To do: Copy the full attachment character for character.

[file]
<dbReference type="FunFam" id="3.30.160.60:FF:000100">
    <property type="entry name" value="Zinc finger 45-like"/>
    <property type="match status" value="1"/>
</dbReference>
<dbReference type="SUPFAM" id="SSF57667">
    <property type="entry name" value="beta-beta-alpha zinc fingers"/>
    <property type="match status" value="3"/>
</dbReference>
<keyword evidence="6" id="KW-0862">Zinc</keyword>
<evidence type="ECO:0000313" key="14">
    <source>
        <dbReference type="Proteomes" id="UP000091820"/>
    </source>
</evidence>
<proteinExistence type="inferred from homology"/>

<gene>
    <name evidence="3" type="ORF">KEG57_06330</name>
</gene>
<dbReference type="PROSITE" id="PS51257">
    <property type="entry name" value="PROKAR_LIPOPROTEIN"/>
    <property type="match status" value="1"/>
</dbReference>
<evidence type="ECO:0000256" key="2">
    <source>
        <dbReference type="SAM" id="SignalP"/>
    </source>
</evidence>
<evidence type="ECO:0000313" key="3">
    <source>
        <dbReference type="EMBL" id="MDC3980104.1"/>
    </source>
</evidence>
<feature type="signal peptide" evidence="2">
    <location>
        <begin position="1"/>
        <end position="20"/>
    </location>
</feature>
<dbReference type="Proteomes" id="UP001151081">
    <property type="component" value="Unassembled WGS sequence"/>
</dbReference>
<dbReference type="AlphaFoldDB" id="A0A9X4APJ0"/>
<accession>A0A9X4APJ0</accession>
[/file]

<dbReference type="FunFam" id="3.30.160.60:FF:000100">
    <property type="entry name" value="Zinc finger 45-like"/>
    <property type="match status" value="1"/>
</dbReference>
<dbReference type="SUPFAM" id="SSF57667">
    <property type="entry name" value="beta-beta-alpha zinc fingers"/>
    <property type="match status" value="3"/>
</dbReference>
<keyword evidence="6" id="KW-0862">Zinc</keyword>
<evidence type="ECO:0000313" key="14">
    <source>
        <dbReference type="Proteomes" id="UP000091820"/>
    </source>
</evidence>
<proteinExistence type="inferred from homology"/>

<gene>
    <name evidence="3" type="ORF">KEG57_06330</name>
</gene>
<dbReference type="PROSITE" id="PS51257">
    <property type="entry name" value="PROKAR_LIPOPROTEIN"/>
    <property type="match status" value="1"/>
</dbReference>
<evidence type="ECO:0000256" key="2">
    <source>
        <dbReference type="SAM" id="SignalP"/>
    </source>
</evidence>
<evidence type="ECO:0000313" key="3">
    <source>
        <dbReference type="EMBL" id="MDC3980104.1"/>
    </source>
</evidence>
<feature type="signal peptide" evidence="2">
    <location>
        <begin position="1"/>
        <end position="20"/>
    </location>
</feature>
<dbReference type="Proteomes" id="UP001151081">
    <property type="component" value="Unassembled WGS sequence"/>
</dbReference>
<dbReference type="AlphaFoldDB" id="A0A9X4APJ0"/>
<accession>A0A9X4APJ0</accession>